Not many women in B.C. university coaching

A look into why B.C. universities are low on female coaches, and what’s being done to change it

Despite a rise in programs aimed at advancing coaching opportunities and experiences for women, female coaches are still outnumbered by male coaches in every B.C. university.

TRU currently has nine male head coaches employed by the athletic department. WolfPack cheerleading has the only female head coach, but it’s a volunteer position.

Natasha Little was an apprentice under coach Tom McManus at TRU, in a program that attempts to increase the number of female head coaches. (TRU Athletics)

Natasha Little was an apprentice under coach Tom McManus at TRU, in a program that attempts to increase the number of female head coaches. (TRU Athletics)

“When we advertise a job … we want to try and get the best candidates that we can to apply and we want to try and hire the best candidate possible,” said TRU’s athletic director Ken Olynyk. “That doesn’t mean they’re always a male, but generally what happens is, if I have 40 applicants for a position, at the most, three to five would be female.”

Olynyk has only seen one female head coach at TRU in his 12 years as athletic director.

But it’s not just TRU that has this issue. Female head coaches are minorities at all B.C. universities.

Currently, both the University of Northern British Columbia and Capilano University have no female head coaches. UBC employs four female coaches, which is more than any other B.C. university. However, with 18 male coaches employed, females still only make up 18 per cent of UBC’s coaching staff.

It’s an issue that spans the country, said Lorraine Lafrenière, CEO of the Coaching Association of Canada. According to Lafrenière, men and women have different approaches when it comes to applying for leadership positions.

“When women apply for employment they tend to make sure that they have all that is necessary. In other words, they feel equipped to do the job before they apply,” she said, “whereas men tend to be what we might say, risk takers, and say ‘I feel like I can do this job even if I don’t feel I have all the skill set.’”

“Sometimes the other part of it is the lifestyle of coaching employment. It doesn’t always fit with some of the traditional roles or some of the roles women play in their adult life, like having children. That flexibility has been afforded to men traditionally,” Lafrenière said. “I think that has hindered women entering the profession of coaching.”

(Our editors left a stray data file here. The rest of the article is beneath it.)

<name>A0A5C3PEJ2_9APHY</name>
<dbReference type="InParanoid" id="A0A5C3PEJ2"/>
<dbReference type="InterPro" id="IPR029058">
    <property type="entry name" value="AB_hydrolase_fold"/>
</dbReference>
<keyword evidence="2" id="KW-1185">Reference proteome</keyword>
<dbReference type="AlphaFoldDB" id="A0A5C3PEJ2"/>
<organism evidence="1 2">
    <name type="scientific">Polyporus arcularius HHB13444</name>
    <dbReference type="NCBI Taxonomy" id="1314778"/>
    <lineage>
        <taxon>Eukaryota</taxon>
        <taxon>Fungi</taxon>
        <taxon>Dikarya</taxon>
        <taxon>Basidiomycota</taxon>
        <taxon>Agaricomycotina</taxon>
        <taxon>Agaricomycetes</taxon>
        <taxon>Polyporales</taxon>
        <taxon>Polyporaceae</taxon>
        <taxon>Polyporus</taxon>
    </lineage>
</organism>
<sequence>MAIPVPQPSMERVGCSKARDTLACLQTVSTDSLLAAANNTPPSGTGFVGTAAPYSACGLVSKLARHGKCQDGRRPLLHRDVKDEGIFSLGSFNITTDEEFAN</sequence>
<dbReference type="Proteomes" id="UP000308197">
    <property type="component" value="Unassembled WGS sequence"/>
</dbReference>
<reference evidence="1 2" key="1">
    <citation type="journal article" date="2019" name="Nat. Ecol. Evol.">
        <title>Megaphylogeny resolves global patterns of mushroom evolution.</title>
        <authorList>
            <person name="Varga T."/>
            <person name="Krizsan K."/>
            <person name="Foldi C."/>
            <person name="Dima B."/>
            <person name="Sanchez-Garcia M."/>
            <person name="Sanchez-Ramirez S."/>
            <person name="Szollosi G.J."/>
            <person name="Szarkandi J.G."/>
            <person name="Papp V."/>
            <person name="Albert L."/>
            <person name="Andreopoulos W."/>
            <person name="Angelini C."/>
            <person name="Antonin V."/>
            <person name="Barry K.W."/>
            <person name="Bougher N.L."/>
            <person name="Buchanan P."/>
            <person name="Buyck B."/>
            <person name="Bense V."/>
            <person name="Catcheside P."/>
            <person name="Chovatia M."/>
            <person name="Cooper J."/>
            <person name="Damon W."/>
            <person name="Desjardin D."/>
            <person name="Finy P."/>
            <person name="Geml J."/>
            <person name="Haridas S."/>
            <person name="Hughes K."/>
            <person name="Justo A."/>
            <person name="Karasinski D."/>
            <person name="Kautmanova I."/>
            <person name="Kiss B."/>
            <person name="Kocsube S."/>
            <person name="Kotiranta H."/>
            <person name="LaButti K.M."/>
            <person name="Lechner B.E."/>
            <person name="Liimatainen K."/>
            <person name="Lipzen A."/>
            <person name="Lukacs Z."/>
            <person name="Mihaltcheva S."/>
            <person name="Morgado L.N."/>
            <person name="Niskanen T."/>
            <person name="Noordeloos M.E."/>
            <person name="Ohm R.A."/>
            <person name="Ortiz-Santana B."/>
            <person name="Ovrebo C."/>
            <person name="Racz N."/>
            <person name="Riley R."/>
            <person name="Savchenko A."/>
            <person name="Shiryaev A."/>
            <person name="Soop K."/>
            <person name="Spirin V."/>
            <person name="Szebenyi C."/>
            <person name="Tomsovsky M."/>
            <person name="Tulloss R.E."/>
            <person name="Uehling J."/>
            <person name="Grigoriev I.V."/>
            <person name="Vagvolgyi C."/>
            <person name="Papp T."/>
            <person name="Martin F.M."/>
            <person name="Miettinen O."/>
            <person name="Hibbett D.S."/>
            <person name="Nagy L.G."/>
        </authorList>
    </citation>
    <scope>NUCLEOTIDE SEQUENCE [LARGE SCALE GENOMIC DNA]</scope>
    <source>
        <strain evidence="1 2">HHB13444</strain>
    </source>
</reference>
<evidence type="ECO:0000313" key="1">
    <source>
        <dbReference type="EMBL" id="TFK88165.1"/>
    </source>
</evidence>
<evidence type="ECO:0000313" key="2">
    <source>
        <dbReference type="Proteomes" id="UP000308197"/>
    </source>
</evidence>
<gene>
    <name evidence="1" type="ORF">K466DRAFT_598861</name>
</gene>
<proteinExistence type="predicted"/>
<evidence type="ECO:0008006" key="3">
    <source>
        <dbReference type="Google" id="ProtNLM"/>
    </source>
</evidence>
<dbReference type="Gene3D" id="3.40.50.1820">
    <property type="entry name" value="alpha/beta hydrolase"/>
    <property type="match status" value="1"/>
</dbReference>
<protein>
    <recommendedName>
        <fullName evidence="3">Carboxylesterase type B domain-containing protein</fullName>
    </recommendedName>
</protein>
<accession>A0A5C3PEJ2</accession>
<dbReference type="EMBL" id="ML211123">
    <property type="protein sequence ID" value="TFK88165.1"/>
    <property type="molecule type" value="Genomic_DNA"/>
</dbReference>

There are initiatives to get more females involved in coaching through organizations like the Coaching Association of Canada and the Canadian Association for the Advancement of Women and Sport and Physical Activity (CAAWS). These organizations provide women with grants, scholarships, mentorship programs and workshop opportunities.

“We’ve just gone through, with the leadership program, a series of training 25 new trainers across the country,” said CAAWS executive director Karin Lofstrom. “In the end it should be around 100 workshops around the country for women developing their leadership skills.”

According to Olynyk, TRU participates in mentorship programs when there is an interested applicant. The most recent was Natasha Little, who participated two years ago in the Canadian Collegiate Athletic Association Female Apprentice Coach Program under WolfPack women’s soccer head coach Tom McManus. Little played on the WolfPack for two years and wanted give back to the team while improving her coaching abilities.

“Programs like this, whether offered to males or females, will always increase the quality of coaches, but I am not sure they will increase the number of coaches. Generally speaking those who want to coach, will,” Little said.

According to the Canadian Collegiate Athletic Association website, $2,500 is given to an institution to support a soccer apprentice.

“Coaching is a difficult profession in that it’s not well-paid until you get a job at a university. I think that also becomes a deterrent for lots of people, not just females,” Olynyk said.

Olynyk said he has never seen one of TRU’s female apprentices move on to become a head coach.

But the low rate of female coaches at TRU is not something WolfPack athletes are lamenting. Both Jenna Quinton and Michelle Bos of the women’s basketball team agreed they prefer male coaches to females ones.

“I do prefer male coaches simply because their styles tend to be more motivating,” Bos said. “I notice female coaches tend to be really good with individual development, especially the mental aspect of sports.”

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